“The citation shall include the following notice to the defendant: ‘You have been sued. You may employ an attorney. If you or your attorney do not file a written answer with the clerk who issued this citation by 10:00 a.m. on the Monday next following the expiration of twenty days after you were served this citation and petition, a default judgment may be taken against you.’”
Texas Rule of Civil Procedure 99.c.
“Where citation has been personally served at least ten days before appearance day, exclusive of the day of service and of return, the answer of the defendant shall be filed at or before ten o'clock a.m. on such day. . . .”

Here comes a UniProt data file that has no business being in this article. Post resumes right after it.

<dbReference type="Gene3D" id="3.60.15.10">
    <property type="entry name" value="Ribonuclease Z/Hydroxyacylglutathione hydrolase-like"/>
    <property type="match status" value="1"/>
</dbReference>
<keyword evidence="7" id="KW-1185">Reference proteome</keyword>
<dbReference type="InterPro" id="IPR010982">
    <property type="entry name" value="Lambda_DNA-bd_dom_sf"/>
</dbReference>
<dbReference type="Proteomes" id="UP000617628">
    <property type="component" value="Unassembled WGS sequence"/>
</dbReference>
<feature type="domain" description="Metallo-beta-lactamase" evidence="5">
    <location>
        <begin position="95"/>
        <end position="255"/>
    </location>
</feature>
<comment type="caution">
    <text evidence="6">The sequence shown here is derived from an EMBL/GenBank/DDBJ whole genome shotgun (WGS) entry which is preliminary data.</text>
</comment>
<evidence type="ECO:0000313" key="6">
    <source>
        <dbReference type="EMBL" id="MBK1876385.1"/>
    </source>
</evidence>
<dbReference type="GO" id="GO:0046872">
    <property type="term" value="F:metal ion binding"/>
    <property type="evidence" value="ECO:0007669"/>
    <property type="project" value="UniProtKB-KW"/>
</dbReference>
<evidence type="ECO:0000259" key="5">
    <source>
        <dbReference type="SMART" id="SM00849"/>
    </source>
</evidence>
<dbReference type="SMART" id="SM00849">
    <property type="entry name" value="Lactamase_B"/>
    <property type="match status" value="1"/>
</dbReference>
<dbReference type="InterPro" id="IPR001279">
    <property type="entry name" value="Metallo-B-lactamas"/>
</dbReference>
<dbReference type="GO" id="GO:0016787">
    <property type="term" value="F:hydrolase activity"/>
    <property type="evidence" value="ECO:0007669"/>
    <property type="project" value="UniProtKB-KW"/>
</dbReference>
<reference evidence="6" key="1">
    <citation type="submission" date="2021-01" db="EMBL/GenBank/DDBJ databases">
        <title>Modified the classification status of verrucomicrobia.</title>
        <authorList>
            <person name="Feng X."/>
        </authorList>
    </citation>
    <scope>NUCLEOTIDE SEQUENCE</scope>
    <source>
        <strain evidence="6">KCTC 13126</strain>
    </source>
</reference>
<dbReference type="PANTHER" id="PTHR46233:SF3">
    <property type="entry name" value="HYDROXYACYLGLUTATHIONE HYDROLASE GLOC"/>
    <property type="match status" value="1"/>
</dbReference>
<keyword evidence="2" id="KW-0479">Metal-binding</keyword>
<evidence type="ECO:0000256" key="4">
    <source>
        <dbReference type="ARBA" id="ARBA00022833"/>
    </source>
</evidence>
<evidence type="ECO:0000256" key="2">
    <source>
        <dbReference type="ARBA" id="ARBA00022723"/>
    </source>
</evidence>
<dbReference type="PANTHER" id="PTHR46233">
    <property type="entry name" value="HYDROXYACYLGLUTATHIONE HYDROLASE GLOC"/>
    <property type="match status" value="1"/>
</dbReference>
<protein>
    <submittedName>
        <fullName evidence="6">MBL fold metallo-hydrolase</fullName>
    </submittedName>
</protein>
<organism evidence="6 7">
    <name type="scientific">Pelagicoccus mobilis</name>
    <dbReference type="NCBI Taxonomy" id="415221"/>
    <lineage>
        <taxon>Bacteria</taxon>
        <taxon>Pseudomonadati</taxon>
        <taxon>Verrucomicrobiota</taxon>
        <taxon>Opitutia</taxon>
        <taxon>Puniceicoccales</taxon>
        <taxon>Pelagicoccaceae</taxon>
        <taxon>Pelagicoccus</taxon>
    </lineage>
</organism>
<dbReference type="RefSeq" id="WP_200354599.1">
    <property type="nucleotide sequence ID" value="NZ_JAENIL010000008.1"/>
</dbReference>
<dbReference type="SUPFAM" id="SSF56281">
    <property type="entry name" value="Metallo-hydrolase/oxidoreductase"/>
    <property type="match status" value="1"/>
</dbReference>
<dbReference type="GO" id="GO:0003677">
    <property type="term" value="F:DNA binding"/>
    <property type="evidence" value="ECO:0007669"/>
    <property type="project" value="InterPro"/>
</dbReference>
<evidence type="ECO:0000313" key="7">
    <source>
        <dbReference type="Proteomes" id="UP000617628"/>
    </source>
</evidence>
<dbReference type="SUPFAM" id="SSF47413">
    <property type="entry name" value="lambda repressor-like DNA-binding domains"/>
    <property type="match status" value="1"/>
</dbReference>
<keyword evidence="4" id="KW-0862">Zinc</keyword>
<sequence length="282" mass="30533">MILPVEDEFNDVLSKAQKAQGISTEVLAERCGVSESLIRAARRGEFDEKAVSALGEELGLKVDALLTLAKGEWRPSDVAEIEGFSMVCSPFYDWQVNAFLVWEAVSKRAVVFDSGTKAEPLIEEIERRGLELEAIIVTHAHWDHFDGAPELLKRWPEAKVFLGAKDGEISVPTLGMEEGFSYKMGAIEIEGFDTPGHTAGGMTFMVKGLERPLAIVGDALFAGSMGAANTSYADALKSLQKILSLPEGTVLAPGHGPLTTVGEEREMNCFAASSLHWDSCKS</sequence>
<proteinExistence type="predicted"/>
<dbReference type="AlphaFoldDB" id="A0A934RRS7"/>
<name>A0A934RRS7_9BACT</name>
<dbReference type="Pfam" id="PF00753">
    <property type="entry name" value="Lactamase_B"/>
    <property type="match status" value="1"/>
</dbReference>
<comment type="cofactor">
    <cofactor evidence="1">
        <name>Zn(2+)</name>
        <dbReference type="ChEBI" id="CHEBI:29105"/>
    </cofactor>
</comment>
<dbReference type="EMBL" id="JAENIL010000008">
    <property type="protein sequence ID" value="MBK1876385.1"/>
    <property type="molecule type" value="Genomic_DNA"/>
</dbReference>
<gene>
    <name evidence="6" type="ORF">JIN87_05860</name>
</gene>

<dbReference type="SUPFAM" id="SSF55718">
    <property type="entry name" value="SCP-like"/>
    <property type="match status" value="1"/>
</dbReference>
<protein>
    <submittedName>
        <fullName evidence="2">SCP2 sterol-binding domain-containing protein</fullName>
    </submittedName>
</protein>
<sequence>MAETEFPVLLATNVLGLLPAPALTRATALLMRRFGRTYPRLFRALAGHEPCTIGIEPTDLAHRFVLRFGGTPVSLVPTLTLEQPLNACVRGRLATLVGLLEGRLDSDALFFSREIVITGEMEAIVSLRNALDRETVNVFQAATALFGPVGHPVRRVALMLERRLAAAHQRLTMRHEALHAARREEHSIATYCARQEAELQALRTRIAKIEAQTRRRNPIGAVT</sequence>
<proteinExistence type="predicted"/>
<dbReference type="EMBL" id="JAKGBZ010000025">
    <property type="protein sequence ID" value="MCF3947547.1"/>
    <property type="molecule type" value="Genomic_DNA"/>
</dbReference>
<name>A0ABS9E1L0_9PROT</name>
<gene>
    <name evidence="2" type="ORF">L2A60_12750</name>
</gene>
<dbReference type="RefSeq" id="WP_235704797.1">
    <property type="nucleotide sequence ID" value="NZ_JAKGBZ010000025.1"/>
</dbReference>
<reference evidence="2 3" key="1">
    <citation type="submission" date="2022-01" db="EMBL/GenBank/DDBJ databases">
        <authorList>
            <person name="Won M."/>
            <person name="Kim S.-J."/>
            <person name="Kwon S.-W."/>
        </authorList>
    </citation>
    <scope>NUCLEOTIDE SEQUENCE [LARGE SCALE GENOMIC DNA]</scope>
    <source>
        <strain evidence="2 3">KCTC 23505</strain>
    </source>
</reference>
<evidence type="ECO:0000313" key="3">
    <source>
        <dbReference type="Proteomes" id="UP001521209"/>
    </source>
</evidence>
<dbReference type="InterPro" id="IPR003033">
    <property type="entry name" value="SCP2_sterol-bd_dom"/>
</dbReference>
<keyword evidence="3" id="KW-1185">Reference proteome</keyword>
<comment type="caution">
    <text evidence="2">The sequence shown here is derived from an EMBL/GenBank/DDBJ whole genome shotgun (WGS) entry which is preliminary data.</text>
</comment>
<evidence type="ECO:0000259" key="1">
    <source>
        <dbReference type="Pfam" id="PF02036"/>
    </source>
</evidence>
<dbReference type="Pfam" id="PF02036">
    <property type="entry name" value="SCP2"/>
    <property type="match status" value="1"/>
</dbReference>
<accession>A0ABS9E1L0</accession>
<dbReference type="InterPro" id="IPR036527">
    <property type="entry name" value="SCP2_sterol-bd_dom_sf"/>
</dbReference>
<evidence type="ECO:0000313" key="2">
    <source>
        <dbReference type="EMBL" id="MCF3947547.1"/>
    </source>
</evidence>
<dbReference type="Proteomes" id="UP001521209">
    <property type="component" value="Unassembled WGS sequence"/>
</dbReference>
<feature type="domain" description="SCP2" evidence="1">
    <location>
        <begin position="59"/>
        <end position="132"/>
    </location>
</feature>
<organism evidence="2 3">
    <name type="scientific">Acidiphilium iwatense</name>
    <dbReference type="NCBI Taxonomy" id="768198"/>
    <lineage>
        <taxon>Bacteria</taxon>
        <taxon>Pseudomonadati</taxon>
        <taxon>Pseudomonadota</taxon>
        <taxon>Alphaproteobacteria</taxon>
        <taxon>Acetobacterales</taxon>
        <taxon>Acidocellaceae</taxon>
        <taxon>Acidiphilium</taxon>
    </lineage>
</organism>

Texas Rule of Civil Procedure 535.
The answer that must be filed with the court is nothing more than a properly-formatted legal document that tells the court that you do not agree with some or all of the statements contained in the petition that was filed by the plaintiff and with which you were served.
Filing a legally-sufficient answer — in a timely manner — is necessary to protect your right to tell your side of the story in court.
A word of caution: Although timely filing an answer will usually protect your legal rights, there are circumstances where filing an answer may actually WAIVE certain rights or defenses that you may have to a lawsuit.
The best course of action, of course, is to always obtain competent legal advice and representation as soon as possible, which often may be prior to the filing or service of a lawsuit.
But at a minimum, you should contact an attorney as soon as possible after being served with a lawsuit. Any delay beyond this point in time may make it difficult — or possibly even impossible — to find an attorney who will have the time to help you.